The Monocle Minute

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Today’s top stories, opinion and opportunities
Monday 8 May 2017

Election

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Centre stage

It’s refreshing to see Macron win when he’s avoided following the herd.

France’s new president, Emmanuel Macron, is everything a politician in 2017 is not supposed to be. The man who last night defeated the far-right candidate Marine Le Pen, winning almost two-thirds of the vote, is a former banker who is a product of France’s elite education system. He is pro-European, pro-refugee and –­ in an age where much of the political focus is on those “left behind” – he refuses to offer easy solutions such as keeping open failing factories. “I am all for denouncing the current political system,” he told Monocle earlier this year, “but I try to do so with rational arguments and by discussing facts.” At a time when the populist right has found success by offering easy answers, it’s uplifting to see a liberal politician succeed without following suit.

Read Emmanuel Macron’s full interview with Monocle here.

Politics

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Return of Barack

Obama’s reappearance on the international stage will reaffirm his engagement with healthcare and green issues.

Barack Obama is set to appear at the Global Food Innovation Summit in Milan today, in his first public appearance outside the US since leaving the White House. He’ll deliver the keynote address regarding the impact of climate change on food production, which is in line with his – and Michelle’s – dedication to environmental and health causes. Just days after an event in Chicago (pictured) where he announced a project for a library, Obama is making it clear that he’s still committed to the issues that he focused on throughout his tenure in office. He has so far refrained from directly rebuking Donald Trump’s erratic policies, many of which have worked to dismantle his legacy, but his return to public life and the causes he’s long championed is a welcome sight for many.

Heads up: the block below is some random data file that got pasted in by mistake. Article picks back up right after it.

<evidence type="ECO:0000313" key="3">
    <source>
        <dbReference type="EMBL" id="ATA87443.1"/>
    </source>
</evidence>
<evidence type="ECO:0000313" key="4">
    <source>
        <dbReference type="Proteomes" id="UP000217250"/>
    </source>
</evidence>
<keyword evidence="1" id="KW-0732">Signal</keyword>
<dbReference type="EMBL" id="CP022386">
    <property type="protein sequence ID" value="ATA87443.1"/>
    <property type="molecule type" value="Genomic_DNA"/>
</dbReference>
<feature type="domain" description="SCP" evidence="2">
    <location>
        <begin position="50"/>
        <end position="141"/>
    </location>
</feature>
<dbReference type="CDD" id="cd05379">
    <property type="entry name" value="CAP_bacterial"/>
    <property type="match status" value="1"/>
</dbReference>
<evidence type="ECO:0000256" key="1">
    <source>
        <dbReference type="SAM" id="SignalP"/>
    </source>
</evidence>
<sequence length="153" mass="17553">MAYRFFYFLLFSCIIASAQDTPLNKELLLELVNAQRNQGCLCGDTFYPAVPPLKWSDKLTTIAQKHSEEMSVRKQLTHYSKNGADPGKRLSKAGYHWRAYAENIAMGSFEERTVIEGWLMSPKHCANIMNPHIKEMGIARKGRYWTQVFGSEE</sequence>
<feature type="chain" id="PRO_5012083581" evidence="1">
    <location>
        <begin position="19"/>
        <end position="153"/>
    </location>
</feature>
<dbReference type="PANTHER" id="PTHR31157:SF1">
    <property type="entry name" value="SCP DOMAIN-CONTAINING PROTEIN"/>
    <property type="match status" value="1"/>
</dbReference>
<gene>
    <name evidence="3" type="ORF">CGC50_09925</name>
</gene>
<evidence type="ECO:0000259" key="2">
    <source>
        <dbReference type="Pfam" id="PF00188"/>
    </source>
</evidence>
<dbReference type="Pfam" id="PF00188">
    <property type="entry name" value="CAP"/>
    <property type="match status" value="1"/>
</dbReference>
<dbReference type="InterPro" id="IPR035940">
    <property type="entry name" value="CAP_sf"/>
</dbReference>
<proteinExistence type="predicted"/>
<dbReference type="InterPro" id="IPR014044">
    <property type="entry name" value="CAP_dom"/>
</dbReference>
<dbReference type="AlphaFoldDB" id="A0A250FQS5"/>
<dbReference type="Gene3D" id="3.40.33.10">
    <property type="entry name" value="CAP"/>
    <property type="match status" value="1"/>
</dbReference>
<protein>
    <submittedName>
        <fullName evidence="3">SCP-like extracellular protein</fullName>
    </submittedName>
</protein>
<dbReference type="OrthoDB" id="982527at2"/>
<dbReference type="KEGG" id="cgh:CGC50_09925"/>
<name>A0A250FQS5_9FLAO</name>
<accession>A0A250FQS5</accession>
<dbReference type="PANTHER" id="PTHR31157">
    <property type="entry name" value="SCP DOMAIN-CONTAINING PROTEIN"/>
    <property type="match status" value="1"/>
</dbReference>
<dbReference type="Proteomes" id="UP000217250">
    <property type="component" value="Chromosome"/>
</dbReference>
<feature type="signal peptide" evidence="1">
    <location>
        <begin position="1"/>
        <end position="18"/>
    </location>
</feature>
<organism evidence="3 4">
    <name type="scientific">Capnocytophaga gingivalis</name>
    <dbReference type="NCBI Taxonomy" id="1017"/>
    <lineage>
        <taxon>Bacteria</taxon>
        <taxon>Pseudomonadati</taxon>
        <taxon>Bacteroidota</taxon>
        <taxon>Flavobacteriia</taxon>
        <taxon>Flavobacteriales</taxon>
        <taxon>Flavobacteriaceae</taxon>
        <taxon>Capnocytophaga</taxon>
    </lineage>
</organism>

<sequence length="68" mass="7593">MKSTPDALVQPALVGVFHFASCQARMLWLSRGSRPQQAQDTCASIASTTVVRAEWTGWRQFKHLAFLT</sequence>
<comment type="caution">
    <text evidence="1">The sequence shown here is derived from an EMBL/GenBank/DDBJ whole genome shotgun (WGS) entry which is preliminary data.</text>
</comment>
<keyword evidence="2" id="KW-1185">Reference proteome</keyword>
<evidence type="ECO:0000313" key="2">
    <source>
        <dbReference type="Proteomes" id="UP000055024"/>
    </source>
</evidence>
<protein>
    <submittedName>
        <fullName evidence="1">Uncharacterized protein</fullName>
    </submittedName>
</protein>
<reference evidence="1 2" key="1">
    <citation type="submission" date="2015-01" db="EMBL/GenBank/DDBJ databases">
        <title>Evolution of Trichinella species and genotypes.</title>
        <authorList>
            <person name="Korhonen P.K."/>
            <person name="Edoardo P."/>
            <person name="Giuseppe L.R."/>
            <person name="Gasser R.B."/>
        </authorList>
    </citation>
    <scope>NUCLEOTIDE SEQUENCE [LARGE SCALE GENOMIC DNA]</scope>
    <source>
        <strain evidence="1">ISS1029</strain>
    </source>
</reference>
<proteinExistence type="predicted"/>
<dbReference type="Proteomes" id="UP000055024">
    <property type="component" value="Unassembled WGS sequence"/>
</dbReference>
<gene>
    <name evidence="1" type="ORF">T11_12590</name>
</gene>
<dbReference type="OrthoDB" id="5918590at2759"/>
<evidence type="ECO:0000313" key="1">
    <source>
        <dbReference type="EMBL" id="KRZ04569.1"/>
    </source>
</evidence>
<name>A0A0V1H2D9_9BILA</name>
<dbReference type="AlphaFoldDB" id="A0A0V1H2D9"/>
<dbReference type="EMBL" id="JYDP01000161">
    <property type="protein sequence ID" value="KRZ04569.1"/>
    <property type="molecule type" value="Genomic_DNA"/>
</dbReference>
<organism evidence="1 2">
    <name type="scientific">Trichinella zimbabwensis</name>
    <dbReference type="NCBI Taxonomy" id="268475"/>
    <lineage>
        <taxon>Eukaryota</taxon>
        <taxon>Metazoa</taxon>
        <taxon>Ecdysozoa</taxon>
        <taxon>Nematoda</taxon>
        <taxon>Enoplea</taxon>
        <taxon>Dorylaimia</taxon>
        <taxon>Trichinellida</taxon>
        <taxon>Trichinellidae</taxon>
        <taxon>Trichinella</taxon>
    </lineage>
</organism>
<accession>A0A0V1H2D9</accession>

Government

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Up and at ’em

South Korea’s new president won’t be able to rest on any laurels: the job starts on Wednesday.

It’s a whirlwind week for South Korea as voters head to the polls tomorrow to pick a new president. The Democratic party candidate Moon Jae-in is the favourite to win after losing out to Park Geun-hye in 2012 but then going on to become a vocal critic during the public protests that led to Park’s impeachment. With North Korean relations on a knife edge the next leader will have little time for popping champagne corks or downing soju; the inauguration is scheduled for Wednesday. “The new president faces several delicate challenges from the get-go: appointing a prime minister the government will approve of, resuming international diplomacy and avoiding any missteps with the US,” says Scott Snyder, a senior fellow for Korea studies at the Council on Foreign Relations.

Transport

Image: Getty Images

On the right track

East Berlin’s trams are finally making their way west to fill gaps in the network.

In many ways the divide between east and west Berlin remains – particularly when it comes to public transport. Decades ago, when the city was still divided by the Cold War, West Berlin did away with its streetcars, opting to put its resources into trains and buses; meanwhile the network in East Berlin kept rattling along. Now the German capital is looking to expand the tram routes into the city’s western districts to supplement the existing subway and bus services, and plug gaps in the transport network. The first three networks are expected to be completed by 2021; by the time the project is complete there will be seven.

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